Re: Can someone explain how this circuit operates


"Greg Hines" wrote in
news:OtjHe.492$ snipped-for-privacy@nnrp1.ozemail.com.au:
Hi all,
>
> Don't know if I have the correct Newsgroup for this type of question,
> and if not please let me know the best place to post it.
>
> I'm after an explanation of a circuit which in attached, or can be
> found at:-
>
>
formatting link

>
> It's a circuit that controls the speed of a air pump to maintain a
> constant airflow. It uses PWM for this purpose. The PWM test point
> at the far RHS of the circuit goes to the gate of a MOSFET that
> switches the pump.
>
> DELTA P is the output of the flow transducer that's in the pump air
> flow after it has been amplified. R28 sets the airflow for the pump
>
> My questions concern U5C and U5D and the associated components.
> What's the purpose of these 2 OpAmps? Is it adding some sort of
> hystersis and if so the 10K feedback on U5C provides an awful lot of
> hystersis? Why would you use 2 200K resistors in series as R30 and
> R31?
>
> Any insight to the above questions would be appreciated.
>
> Greg
> -
> snipped-for-privacy@bigfoot.com.NOSPAM
> Remove NOSPAM when replying
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> begin 666 circuit.jpg
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> Attachment decoded: circuit.jpg
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I'll have a quick go at explaining. U3B and U5A form an oscillator: note
the feedback from the output of U5A to U3B's non-inverting input ie +ve
feedback. This forms a sawtooth oscillator. U3A is simply a buffer of half
the supply voltage to set the DC operating point. Probably a single supply
or battery supply. U5B is a comparator without hysteresis. Now, the Delta P
signal is first amplified by U5C, a DC stage. And no, the 10k feedback
resistor does NOT add hysteresis but simply puts a single pole in the
response to roll off high frequency response, probably pulsations in the
flow or pressure sensor.
The next stage is U5D forming an integrator. Of Course this has open loop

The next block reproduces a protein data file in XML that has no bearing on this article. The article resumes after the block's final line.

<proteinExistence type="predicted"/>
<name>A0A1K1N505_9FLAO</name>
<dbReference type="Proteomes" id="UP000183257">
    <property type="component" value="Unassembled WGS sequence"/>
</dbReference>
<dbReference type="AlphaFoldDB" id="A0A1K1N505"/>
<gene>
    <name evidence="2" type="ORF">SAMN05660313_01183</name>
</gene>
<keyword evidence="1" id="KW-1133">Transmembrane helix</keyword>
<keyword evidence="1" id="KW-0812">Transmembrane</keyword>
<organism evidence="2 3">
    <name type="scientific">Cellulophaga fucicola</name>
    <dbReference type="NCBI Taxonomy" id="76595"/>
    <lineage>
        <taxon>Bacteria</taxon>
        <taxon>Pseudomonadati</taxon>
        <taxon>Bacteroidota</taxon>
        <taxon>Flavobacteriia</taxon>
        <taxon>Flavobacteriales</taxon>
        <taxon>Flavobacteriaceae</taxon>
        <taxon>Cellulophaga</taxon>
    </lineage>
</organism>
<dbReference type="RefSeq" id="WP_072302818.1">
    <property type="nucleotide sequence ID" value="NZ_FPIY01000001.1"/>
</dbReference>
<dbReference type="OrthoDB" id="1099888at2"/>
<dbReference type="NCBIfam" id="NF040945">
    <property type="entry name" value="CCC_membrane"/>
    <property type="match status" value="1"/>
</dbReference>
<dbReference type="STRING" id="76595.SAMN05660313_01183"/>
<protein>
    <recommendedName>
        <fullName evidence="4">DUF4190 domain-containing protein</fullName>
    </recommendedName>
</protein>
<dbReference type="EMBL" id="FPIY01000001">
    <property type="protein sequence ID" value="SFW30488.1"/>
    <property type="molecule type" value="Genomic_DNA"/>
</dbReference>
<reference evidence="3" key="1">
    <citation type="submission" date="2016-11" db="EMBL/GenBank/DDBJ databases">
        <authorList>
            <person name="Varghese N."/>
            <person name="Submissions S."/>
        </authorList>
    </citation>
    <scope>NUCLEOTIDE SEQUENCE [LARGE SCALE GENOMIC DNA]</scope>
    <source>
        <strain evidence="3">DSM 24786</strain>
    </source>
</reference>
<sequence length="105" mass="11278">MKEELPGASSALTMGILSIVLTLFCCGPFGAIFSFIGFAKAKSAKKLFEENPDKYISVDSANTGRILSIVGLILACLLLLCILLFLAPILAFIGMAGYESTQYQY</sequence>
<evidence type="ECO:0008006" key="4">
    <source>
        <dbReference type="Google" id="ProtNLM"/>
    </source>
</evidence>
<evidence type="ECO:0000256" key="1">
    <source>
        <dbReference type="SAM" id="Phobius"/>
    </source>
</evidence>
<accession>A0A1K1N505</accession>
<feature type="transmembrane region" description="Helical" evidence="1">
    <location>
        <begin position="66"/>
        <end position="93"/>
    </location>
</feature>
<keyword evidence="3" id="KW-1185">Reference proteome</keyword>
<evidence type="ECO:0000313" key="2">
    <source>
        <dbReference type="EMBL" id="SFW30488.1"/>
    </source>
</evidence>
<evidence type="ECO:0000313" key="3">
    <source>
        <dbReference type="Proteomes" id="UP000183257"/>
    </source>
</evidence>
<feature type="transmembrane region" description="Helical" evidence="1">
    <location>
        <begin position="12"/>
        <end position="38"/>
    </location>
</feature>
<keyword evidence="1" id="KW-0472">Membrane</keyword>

gain at DC which means that the PWM is capable of going to 100% and 0%. I
am assuming here though that the sawtooth amplitude is less than the supply
rails, you can verify with calcs or simulation. When the system is in
balance, the set point voltage of R28 will equal the value of Delta P
average voltage and there will be a constant duty cycle value. Q2 is
obviously an enable function.
The two 200k resistors in series in the integrator would have been chosen
by the designer presumably because that was an available value, and/or to
minimise the number of different values for a SMT design to minimise the
number of different reels used.
Reply to
Geoff C
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"Geoff C"
** I think that Geoff has supplied very good explanation - especially as the nature of the feedback sensor signal at "Delta P" is unknown. The circuit is part of a feedback control loop so it is designed to interface with the specific electro / mechanical items involved.
The "Delta P" signal may well be a rectangular pulse train derived from an opto-interrupter reacting to tiny fan blades breaking a beam - or it may be something entirely different.
The OP should have supplied that info.
......... Phil
Reply to
Phil Allison
half
P
supply
Thanks Geoff for the great explanation it was very helpful and thanks for taking the time to answer.
Greg
Reply to
Greg Hines
half
P
supply
Geoff,
One more question if I can. Is not U5C a comparator whose output would be either High of Low depending on the setpoint voltage on its positive input and the DeltaP voltage. The 10K feedback providing lots of hysteresis.
Greg
Reply to
Greg Hines
"Greg Hines"
** U5C is a unity gain inverting stage formed by R27 and R29 - the actual gain reducing to zero at some high frequency due to the 0.1uF cap.
Dunno how you get any other idea.
.......... Phil
Reply to
Phil Allison
"Greg Hines" wrote in news:A9VHe.189$ snipped-for-privacy@nnrp1.ozemail.com.au:
See Phil's answer to this. I think you might be regarding U5C as a comparator, it is actually an inverting amplifier as Phil says. *If* the input terminals to the opamp were reversed it *would* be a comparator. Maybe this has confused you?
Reply to
Geoff C
"Greg Hines" wrote in news:niXHe.341$ snipped-for-privacy@nnrp1.ozemail.com.au:
You have drawn this differently to the first schematic. The feedback network must go to the inverting (-) input of the opamp
Reply to
Geoff C
"Geoff C"<
** Oh deary me !!
The OP has fallen for the old trap of **assuming** that op-amps are always drawn with the + input uppermost.
......... Phil
Reply to
Phil Allison
"Phil Allison" wrote in news: snipped-for-privacy@individual.net:
Yes, a trap for young players that one.
Reply to
Geoff C
"Geoff C"
** The OP must be off hiding in a corner.
He has pulled his last post from both ISPs I get plus GG.
........... Phil
Reply to
Phil Allison
You are absolutely correct, my drawing is incorrect. However, I do appreciate everyones input and time.
Thanks guys.
Greg
Reply to
Greg Hines

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